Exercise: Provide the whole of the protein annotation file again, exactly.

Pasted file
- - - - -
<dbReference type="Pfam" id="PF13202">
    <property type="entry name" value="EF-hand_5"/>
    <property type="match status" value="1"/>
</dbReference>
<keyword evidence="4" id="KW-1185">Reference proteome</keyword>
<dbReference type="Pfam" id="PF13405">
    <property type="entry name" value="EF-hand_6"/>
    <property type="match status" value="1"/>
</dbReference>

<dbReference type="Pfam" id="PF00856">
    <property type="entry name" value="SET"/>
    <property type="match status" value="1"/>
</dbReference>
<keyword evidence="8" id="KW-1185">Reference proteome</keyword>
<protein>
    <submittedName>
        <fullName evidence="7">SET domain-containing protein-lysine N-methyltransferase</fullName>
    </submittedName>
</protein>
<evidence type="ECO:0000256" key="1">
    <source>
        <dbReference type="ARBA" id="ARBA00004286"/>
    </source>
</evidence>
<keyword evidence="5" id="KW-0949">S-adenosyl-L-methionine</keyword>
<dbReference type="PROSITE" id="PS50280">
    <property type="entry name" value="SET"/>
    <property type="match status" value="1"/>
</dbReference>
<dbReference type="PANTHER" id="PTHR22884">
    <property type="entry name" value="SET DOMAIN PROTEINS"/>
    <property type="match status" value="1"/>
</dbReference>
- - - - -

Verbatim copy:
<dbReference type="Pfam" id="PF13202">
    <property type="entry name" value="EF-hand_5"/>
    <property type="match status" value="1"/>
</dbReference>
<keyword evidence="4" id="KW-1185">Reference proteome</keyword>
<dbReference type="Pfam" id="PF13405">
    <property type="entry name" value="EF-hand_6"/>
    <property type="match status" value="1"/>
</dbReference>

<dbReference type="Pfam" id="PF00856">
    <property type="entry name" value="SET"/>
    <property type="match status" value="1"/>
</dbReference>
<keyword evidence="8" id="KW-1185">Reference proteome</keyword>
<protein>
    <submittedName>
        <fullName evidence="7">SET domain-containing protein-lysine N-methyltransferase</fullName>
    </submittedName>
</protein>
<evidence type="ECO:0000256" key="1">
    <source>
        <dbReference type="ARBA" id="ARBA00004286"/>
    </source>
</evidence>
<keyword evidence="5" id="KW-0949">S-adenosyl-L-methionine</keyword>
<dbReference type="PROSITE" id="PS50280">
    <property type="entry name" value="SET"/>
    <property type="match status" value="1"/>
</dbReference>
<dbReference type="PANTHER" id="PTHR22884">
    <property type="entry name" value="SET DOMAIN PROTEINS"/>
    <property type="match status" value="1"/>
</dbReference>